Best Books of 2021: Economics

The future of money: How the digital revolution is changing money and finance
Eswar S Prasad Belknap 28.95 pounds / Harvard University Press 35 dollars

Digital technology is also changing the financial world.Prasad from Cornell University provided a Valuable overview What this might mean: physical currencies will disappear; central bank currencies will compete with new private versions; financial intermediation will transform; new opportunities will be opened to the world population. However, opportunities come with risks. As Prasad sums it up: “Perhaps a bright future is beckoning us.”

Resilient society
Author: Markus K Brunnermeier Effort $24

In this important book, Brunnermeier of Princeton University believes that “resilience can be a guiding light for a post-Covid society”. The global financial crisis and pandemic have taught us that if we are to successfully respond to shocks, we need to be resilient. Elasticity is different from “robustness”. It is “about being able to withstand storms and recover”. We must do better.

Gears and monsters: What is economics and what should it be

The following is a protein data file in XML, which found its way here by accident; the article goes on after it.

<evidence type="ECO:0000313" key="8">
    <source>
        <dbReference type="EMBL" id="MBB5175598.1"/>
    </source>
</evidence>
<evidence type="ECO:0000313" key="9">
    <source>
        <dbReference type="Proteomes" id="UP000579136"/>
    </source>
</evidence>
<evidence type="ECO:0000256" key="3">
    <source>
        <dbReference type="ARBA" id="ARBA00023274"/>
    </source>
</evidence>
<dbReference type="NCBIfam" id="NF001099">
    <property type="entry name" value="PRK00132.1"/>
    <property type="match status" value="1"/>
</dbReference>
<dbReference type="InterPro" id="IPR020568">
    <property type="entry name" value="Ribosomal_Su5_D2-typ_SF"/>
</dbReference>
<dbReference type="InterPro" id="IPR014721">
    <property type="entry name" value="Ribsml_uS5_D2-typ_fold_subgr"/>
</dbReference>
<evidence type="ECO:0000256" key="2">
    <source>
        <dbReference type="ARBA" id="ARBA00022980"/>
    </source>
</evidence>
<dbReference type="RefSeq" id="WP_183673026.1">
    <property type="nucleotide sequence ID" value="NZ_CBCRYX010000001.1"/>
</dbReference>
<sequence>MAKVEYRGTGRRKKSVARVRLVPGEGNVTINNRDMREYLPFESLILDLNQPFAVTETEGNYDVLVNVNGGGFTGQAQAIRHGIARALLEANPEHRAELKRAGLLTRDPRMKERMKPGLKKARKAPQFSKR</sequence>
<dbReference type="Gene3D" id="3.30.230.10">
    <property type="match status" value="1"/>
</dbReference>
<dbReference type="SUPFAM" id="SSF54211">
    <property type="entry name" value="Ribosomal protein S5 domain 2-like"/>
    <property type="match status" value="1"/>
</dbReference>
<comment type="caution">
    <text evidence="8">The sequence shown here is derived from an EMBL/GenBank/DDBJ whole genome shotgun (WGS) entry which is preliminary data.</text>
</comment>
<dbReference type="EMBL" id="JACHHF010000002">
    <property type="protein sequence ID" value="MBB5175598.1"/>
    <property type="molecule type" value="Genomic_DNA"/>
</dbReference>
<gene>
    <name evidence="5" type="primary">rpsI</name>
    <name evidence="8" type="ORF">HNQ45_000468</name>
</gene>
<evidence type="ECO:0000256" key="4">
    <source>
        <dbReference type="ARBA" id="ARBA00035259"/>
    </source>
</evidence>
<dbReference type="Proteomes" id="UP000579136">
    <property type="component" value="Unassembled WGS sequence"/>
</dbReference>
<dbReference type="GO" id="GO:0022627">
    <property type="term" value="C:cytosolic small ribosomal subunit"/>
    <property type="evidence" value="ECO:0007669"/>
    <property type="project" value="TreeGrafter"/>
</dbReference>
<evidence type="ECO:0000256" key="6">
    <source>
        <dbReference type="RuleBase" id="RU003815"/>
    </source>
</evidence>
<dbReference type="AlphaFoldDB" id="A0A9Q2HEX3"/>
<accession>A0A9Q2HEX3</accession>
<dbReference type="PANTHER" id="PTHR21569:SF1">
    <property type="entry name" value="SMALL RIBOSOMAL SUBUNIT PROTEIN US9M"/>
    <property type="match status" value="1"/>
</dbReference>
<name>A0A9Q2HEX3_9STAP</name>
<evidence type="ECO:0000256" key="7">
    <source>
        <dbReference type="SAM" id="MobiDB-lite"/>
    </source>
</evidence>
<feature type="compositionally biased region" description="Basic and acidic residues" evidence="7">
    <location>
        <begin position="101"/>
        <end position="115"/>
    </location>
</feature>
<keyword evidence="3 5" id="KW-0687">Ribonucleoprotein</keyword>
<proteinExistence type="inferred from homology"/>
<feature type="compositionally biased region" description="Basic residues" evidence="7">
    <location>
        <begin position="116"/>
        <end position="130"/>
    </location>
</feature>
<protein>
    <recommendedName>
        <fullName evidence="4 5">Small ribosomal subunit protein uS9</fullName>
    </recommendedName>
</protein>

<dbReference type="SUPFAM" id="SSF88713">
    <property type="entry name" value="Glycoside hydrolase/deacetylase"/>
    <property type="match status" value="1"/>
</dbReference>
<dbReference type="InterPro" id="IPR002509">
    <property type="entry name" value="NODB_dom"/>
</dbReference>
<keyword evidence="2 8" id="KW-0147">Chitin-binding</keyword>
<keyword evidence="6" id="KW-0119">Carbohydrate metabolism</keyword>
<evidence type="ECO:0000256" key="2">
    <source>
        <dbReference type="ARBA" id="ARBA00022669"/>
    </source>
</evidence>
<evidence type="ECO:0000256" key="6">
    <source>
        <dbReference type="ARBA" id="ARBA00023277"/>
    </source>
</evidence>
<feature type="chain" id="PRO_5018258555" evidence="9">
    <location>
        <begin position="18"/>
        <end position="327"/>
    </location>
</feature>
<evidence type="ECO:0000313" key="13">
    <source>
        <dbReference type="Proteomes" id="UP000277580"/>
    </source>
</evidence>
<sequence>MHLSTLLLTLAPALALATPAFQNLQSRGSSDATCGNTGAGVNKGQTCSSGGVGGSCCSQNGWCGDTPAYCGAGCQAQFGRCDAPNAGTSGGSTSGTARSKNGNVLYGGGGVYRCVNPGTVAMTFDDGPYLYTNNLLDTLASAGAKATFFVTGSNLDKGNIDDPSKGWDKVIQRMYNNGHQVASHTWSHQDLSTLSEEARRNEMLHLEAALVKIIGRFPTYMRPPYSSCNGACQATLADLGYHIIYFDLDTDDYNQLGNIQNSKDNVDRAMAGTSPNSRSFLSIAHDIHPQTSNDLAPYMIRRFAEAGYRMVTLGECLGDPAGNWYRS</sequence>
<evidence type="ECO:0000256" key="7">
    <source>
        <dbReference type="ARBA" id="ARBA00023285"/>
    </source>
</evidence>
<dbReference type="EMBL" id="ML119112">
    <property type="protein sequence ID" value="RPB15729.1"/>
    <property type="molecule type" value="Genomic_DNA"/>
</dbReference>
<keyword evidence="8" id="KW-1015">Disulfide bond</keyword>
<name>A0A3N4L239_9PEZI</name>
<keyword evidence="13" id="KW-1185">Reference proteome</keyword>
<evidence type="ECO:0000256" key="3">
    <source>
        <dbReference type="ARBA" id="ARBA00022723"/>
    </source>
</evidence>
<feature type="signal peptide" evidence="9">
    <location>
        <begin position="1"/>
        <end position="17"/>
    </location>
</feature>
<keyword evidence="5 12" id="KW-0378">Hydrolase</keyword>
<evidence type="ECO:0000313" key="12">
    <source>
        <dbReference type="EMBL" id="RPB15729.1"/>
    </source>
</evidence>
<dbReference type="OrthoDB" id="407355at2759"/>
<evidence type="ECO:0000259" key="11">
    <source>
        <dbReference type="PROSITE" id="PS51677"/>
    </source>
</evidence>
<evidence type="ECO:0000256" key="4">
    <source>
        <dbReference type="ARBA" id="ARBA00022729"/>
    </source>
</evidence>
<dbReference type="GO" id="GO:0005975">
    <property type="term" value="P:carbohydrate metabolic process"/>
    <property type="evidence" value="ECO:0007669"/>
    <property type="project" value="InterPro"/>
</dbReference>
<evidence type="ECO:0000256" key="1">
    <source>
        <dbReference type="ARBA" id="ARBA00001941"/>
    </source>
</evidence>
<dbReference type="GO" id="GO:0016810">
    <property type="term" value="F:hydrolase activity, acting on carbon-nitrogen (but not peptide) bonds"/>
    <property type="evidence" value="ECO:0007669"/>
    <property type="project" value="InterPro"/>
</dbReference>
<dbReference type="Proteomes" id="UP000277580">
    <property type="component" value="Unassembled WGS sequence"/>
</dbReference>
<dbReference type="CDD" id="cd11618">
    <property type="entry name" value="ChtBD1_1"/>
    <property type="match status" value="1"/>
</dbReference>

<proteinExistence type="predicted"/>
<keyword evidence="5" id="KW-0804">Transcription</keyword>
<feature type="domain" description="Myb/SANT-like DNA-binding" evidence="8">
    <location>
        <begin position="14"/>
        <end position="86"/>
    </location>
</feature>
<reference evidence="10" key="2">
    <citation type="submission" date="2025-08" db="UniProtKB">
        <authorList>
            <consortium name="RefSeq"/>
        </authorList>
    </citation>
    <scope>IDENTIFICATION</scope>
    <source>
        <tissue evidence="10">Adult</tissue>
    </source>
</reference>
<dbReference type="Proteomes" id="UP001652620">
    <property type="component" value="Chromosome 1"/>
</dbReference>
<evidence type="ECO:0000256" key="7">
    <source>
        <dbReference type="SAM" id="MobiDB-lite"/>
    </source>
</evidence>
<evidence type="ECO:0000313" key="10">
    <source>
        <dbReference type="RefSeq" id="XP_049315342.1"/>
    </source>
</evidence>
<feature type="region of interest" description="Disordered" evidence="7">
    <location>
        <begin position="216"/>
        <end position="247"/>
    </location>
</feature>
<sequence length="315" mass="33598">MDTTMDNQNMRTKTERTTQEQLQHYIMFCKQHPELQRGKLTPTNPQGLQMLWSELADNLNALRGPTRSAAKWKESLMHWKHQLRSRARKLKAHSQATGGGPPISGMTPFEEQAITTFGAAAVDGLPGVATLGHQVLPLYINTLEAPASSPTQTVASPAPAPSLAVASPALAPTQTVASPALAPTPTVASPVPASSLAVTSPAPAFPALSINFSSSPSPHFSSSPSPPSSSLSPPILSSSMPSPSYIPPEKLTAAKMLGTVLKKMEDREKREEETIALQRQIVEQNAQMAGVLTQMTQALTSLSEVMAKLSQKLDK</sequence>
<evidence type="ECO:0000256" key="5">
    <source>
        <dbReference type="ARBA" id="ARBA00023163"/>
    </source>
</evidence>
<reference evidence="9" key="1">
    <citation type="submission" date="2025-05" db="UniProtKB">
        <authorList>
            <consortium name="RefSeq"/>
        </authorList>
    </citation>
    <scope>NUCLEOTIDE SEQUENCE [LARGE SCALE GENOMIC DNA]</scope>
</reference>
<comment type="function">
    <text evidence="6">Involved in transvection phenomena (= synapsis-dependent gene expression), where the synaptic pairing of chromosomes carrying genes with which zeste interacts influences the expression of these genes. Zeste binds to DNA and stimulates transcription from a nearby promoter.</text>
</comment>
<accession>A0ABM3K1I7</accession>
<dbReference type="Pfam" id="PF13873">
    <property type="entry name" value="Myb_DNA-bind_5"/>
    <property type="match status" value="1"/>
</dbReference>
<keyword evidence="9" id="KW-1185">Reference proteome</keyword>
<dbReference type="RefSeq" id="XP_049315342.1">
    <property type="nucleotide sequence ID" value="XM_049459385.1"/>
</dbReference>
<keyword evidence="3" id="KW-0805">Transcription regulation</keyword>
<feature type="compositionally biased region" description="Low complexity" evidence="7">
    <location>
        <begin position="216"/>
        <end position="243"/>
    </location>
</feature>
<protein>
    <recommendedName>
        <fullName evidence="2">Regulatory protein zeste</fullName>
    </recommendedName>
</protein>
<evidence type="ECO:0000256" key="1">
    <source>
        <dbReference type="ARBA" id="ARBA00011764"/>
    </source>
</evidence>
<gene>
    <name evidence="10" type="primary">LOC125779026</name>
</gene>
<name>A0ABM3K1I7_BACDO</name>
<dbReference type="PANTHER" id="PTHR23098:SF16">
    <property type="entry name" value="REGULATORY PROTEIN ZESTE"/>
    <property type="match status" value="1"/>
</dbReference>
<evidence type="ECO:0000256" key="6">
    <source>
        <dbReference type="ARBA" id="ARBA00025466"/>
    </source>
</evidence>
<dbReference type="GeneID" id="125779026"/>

By Diane Coyle, Princeton University Press £20/$24

Coyle is currently studying at Cambridge University and is a very thoughtful commentator on economics.At this BookShe rejected the so-called “scarecrow” argument of many economic critics, although acknowledging that it is difficult for economists to be objective. Instead, she focused on two other weaknesses: First, the hypothesis of rational economic “gears” became more impractical in the age of “snowballing” digital “monsters”; second, economic practitioners are extremely important in the societies they study. Not representative.

Domestic and foreign economists: Personal journey
Author: Shankar Acharya HarperCollins India 24 USD

Acharya has been a close friend of mine since we met in 1971, when we were both working at the World Bank. Later, he returned to India and served as the chief economic adviser of the Ministry of Finance for the longest time and served three finance ministers under reform, especially Manmohan Singh. Since then, he has been the wisest analyst of India’s economic performance. In this lovely autobiography, he tells of his personal and professional career full of charm and insight.

Camp David Three Days: How the secret meeting of 1971 changed the global economy
Jeffrey E. Garten, Harper Collins $29.99

On the weekend of August 13-15, 1971, at a secret meeting at Camp David, President Nixon and his senior advisers decided to sever the link between the U.S. dollar and gold. This is not only the end of the gold standard, but also the beginning of a new monetary order. In this outstanding book, Garten explained in detail what happened and learned lessons for today.